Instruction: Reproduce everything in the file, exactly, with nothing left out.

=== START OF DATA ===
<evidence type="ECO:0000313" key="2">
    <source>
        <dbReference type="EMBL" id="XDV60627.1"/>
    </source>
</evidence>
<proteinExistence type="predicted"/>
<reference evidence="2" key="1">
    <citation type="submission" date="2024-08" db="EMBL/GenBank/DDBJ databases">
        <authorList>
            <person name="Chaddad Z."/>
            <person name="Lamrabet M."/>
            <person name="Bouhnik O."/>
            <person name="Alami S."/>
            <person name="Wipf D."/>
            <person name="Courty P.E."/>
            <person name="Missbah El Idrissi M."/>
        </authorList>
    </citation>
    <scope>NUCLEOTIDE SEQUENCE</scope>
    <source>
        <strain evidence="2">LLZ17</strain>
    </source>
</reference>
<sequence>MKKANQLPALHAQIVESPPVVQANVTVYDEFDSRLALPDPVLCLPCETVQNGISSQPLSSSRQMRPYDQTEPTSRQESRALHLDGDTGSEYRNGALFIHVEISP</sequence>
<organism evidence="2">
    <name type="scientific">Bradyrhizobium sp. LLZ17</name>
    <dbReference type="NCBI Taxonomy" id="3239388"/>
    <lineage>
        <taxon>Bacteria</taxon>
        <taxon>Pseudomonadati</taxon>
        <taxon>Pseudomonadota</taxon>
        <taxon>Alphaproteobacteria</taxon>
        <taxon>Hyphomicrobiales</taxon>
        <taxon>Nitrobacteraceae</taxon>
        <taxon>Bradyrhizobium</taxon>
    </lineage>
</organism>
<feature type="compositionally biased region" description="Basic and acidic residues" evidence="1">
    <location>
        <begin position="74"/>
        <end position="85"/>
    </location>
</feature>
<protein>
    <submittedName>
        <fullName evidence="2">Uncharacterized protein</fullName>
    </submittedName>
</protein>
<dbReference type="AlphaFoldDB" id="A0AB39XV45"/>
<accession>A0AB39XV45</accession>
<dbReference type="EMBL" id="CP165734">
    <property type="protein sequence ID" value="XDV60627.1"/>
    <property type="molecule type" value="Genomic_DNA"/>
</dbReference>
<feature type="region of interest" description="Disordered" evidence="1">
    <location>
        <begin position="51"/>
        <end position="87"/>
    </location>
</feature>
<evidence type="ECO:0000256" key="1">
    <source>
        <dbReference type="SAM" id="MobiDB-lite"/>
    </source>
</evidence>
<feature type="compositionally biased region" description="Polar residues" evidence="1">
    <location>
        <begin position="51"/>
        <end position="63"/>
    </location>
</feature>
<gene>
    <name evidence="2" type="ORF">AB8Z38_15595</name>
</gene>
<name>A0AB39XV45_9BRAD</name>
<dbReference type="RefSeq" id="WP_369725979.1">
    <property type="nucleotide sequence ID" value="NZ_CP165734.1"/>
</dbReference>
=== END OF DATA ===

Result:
<evidence type="ECO:0000313" key="2">
    <source>
        <dbReference type="EMBL" id="XDV60627.1"/>
    </source>
</evidence>
<proteinExistence type="predicted"/>
<reference evidence="2" key="1">
    <citation type="submission" date="2024-08" db="EMBL/GenBank/DDBJ databases">
        <authorList>
            <person name="Chaddad Z."/>
            <person name="Lamrabet M."/>
            <person name="Bouhnik O."/>
            <person name="Alami S."/>
            <person name="Wipf D."/>
            <person name="Courty P.E."/>
            <person name="Missbah El Idrissi M."/>
        </authorList>
    </citation>
    <scope>NUCLEOTIDE SEQUENCE</scope>
    <source>
        <strain evidence="2">LLZ17</strain>
    </source>
</reference>
<sequence>MKKANQLPALHAQIVESPPVVQANVTVYDEFDSRLALPDPVLCLPCETVQNGISSQPLSSSRQMRPYDQTEPTSRQESRALHLDGDTGSEYRNGALFIHVEISP</sequence>
<organism evidence="2">
    <name type="scientific">Bradyrhizobium sp. LLZ17</name>
    <dbReference type="NCBI Taxonomy" id="3239388"/>
    <lineage>
        <taxon>Bacteria</taxon>
        <taxon>Pseudomonadati</taxon>
        <taxon>Pseudomonadota</taxon>
        <taxon>Alphaproteobacteria</taxon>
        <taxon>Hyphomicrobiales</taxon>
        <taxon>Nitrobacteraceae</taxon>
        <taxon>Bradyrhizobium</taxon>
    </lineage>
</organism>
<feature type="compositionally biased region" description="Basic and acidic residues" evidence="1">
    <location>
        <begin position="74"/>
        <end position="85"/>
    </location>
</feature>
<protein>
    <submittedName>
        <fullName evidence="2">Uncharacterized protein</fullName>
    </submittedName>
</protein>
<dbReference type="AlphaFoldDB" id="A0AB39XV45"/>
<accession>A0AB39XV45</accession>
<dbReference type="EMBL" id="CP165734">
    <property type="protein sequence ID" value="XDV60627.1"/>
    <property type="molecule type" value="Genomic_DNA"/>
</dbReference>
<feature type="region of interest" description="Disordered" evidence="1">
    <location>
        <begin position="51"/>
        <end position="87"/>
    </location>
</feature>
<evidence type="ECO:0000256" key="1">
    <source>
        <dbReference type="SAM" id="MobiDB-lite"/>
    </source>
</evidence>
<feature type="compositionally biased region" description="Polar residues" evidence="1">
    <location>
        <begin position="51"/>
        <end position="63"/>
    </location>
</feature>
<gene>
    <name evidence="2" type="ORF">AB8Z38_15595</name>
</gene>
<name>A0AB39XV45_9BRAD</name>
<dbReference type="RefSeq" id="WP_369725979.1">
    <property type="nucleotide sequence ID" value="NZ_CP165734.1"/>
</dbReference>